Register to reply

I need help understanding the Fourier components of a square wave

by jeff.berhow
Tags: components, fourier, square, wave
Share this thread:
jeff.berhow
#1
May20-13, 02:57 AM
P: 17
In my physics book there is an example of making a square wave by "simply" summing up a few cosine waves. The book says these first three waves are the first three Fourier components of a square wave, yet when I sum the three wave functions up, I get something way off; as does my calculator.

For example, if we take the easiest case of x = 0, we get the sum of 1, 1/3, and 1/5 equals 1.53m. However, when I look at the plot for the sums, the amplitude seems to be at about 0.9m. That is nowhere near the sum of the three wave functions at zero. This means that I am missing something fundamentally important here. What is it?

Here's a link to the graphs and the example problem. Thanks for your help.

http://i.imgur.com/DrjU0VE.jpg?1
Phys.Org News Partner Physics news on Phys.org
Optimum inertial self-propulsion design for snowman-like nanorobot
The Quantum Cheshire Cat: Can neutrons be located at a different place than their own spin?
A transistor-like amplifier for single photons
DrClaude
#2
May20-13, 03:08 AM
Sci Advisor
PF Gold
DrClaude's Avatar
P: 1,325
They forgot a minus sign: the amplitude of ##D_2## should be ##-\frac{1}{3} D_M##.
jeff.berhow
#3
May20-13, 03:20 AM
P: 17
Excellent. Thank you very much, DrClaude.

MisterX
#4
May20-13, 01:45 PM
P: 578
I need help understanding the Fourier components of a square wave

Here is how to relate the amplitude of the cosine waves to the amplitude A of the square wave. For this example, [itex]A = \frac{\pi}{4}[/itex].

[itex]D_1 = \frac{4}{\pi}A cos(kx)[/itex]
[itex]D_2 = -\frac{4}{3\pi}A cos(3kx)[/itex]
[itex]D_2 = \frac{4}{5\pi}A cos(5kx)[/itex]

http://www.wolframalpha.com/input/?i...ariable---.*--

If are curious how this can be found:
[itex]a_n = \frac{2}{T} \int_{-T/2}^{T/2} f(x)cos\left(2\pi \frac{n}{T} x\right)dx[/itex]
Where f(x) is the square wave. We observe that the square wave is symmetric across x=0, so we integrate from 0 to T/2, and multiply by 2.
[itex]a_n = \frac{4}{T} \int_{0}^{T/2} f(x)cos\left(2\pi \frac{n}{T} x\right)dx[/itex]
We split this up into two integrals for the positive an negative portions. The square wave is +A in the positive portion and -A in the negative portion.
[itex]a_n = \frac{4}{T}\int_{0}^{T/4} A cos\left(2\pi \frac{n}{T} x\right)dx - \frac{4}{T}\int_{T/4}^{T/2} A cos\left(2\pi \frac{n}{T} x\right)dx [/itex]

[itex]a_n = \left. \frac{4}{T}\frac{T}{2\pi n} A sin\left(2\pi \frac{n}{T} x\right) \right|_{0}^{T/4} - \left. \frac{4}{T}\frac{T}{2\pi n} A sin\left(2\pi \frac{n}{T} x\right)\right|_{T/4}^{T/2} [/itex]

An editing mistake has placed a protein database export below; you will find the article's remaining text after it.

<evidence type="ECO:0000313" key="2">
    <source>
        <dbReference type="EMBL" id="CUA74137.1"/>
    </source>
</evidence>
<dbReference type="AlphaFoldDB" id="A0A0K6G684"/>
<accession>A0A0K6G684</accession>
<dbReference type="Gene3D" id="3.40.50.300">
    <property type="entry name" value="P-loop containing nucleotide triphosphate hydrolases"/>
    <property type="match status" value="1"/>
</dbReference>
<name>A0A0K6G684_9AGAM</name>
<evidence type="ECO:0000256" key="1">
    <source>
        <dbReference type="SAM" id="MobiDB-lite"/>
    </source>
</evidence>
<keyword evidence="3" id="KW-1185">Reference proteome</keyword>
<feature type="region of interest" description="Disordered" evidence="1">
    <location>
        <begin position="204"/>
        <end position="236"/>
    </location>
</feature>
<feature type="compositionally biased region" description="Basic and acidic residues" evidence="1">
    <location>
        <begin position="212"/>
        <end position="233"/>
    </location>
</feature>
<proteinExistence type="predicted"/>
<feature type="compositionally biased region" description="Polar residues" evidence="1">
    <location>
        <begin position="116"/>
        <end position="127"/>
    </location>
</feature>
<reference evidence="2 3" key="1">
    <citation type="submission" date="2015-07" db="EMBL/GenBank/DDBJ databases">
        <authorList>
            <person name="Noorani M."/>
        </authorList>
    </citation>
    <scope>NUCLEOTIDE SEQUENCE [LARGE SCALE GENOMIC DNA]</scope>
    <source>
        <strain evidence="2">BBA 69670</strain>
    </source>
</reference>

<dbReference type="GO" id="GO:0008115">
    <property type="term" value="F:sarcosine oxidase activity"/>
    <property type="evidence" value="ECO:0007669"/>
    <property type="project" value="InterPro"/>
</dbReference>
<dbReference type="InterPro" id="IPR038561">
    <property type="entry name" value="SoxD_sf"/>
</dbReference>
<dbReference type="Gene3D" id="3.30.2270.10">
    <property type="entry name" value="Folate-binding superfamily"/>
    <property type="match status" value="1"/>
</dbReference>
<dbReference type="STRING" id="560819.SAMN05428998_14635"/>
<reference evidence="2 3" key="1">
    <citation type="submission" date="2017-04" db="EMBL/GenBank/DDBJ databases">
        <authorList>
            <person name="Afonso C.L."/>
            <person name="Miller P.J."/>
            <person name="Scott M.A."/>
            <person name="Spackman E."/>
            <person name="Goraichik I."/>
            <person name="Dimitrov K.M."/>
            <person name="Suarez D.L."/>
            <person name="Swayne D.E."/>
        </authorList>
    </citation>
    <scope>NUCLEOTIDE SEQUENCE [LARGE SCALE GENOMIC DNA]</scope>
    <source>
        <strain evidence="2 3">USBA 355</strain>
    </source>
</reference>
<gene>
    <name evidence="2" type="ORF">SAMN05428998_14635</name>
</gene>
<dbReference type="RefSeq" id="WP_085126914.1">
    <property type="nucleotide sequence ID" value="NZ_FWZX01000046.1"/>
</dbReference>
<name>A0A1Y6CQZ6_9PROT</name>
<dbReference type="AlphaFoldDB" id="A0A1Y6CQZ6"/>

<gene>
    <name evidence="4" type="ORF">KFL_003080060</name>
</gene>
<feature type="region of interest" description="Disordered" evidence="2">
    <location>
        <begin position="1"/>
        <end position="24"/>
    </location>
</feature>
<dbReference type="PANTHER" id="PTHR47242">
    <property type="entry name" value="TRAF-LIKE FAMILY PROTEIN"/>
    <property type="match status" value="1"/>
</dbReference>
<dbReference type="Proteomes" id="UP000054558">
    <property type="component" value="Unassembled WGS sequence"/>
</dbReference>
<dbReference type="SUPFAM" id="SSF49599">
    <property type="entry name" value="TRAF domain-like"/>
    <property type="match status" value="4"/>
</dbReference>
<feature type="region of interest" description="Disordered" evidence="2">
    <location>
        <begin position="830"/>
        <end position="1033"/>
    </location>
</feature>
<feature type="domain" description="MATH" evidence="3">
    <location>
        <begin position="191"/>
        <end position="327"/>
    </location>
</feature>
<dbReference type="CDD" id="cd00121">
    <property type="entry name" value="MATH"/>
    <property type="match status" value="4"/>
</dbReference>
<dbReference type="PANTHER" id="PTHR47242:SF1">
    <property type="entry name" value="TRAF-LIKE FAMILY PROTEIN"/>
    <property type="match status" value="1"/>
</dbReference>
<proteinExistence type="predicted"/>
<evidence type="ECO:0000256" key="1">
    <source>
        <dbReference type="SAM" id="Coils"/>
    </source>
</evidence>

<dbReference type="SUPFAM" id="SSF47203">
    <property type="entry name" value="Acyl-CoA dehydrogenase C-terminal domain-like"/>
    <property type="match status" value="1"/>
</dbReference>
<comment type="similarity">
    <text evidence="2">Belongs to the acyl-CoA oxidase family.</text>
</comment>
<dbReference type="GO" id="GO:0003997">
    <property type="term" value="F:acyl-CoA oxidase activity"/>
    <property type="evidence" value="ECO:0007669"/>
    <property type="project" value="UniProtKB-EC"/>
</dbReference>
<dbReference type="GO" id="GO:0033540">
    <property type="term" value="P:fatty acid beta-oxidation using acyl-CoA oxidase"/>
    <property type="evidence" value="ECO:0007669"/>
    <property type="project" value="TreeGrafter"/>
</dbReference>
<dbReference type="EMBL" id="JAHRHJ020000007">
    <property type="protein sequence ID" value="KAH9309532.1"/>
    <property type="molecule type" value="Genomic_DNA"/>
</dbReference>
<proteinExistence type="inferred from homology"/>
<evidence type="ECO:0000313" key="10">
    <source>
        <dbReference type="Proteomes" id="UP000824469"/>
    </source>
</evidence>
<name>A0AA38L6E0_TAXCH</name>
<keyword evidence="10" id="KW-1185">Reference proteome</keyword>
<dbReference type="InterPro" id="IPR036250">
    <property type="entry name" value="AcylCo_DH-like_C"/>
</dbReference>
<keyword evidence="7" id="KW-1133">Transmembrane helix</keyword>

[itex]a_n = \frac{2}{\pi n}A \left[sin \left( \frac{\pi n }{2}\right) - 0 - sin\left(\pi n\right) + sin\left(\frac{\pi n }{2}\right) \right] = \frac{4}{\pi n}Asin \left( \frac{\pi n }{2}\right) - \frac{2}{\pi n}Asin\left(\pi n\right) [/itex]
The second term is always zero, since n is an integer, and thus [itex]sin\left(\pi n\right) = 0[/itex]
[itex]a_n = \frac{4}{\pi n}A sin \left( \frac{\pi n }{2}\right) [/itex]
[itex]a_n = 0, \frac{4A}{\pi}, 0, -\frac{4A}{3\pi}, 0, \frac{4A}{5\pi}, 0 , ... [/itex]

Notice that only the terms with odd n are non-zero. Also, the sign alternates every odd term.

Edit: I have fixed this to show a square wave for any amplitude A. For the square wave in this example, [itex]A = \frac{\pi}{4}[/itex]
DrClaude
#5
May20-13, 03:37 PM
Sci Advisor
PF Gold
DrClaude's Avatar
P: 1,325
Quote Quote by MisterX View Post
Actually all three have the wrong amplitude. They should be multiplied by [itex]\frac{4}{\pi}[/itex], in addition to the second one being negated.
If you look carefully at the figure, you will see that the square wave being approximated has an amplitude of ##\pi/2##, so there is no missing ##4/\pi## factor.
MisterX
#6
May20-13, 03:58 PM
P: 578
Quote Quote by DrClaude View Post
If you look carefully at the figure, you will see that the square wave being approximated has an amplitude of ##\pi/2##, so there is no missing ##4/\pi## factor.
Oops, somehow I assumed it was supposed to have an amplitude of [itex]D_M[/itex]. The depicted square wave does seem to have an amplitude of about ##\pi/4##, or in other words a ##\pi/2## peak-to-peak amplitude.


Register to reply

Related Discussions
Square wave exponential fourier series Engineering, Comp Sci, & Technology Homework 3
Square wave Fourier series Introductory Physics Homework 15
Fourier Series of Even Square Wave Calculus & Beyond Homework 1
Square wave spectral components General Physics 3
Help with fourier transform for special square wave Calculus & Beyond Homework 1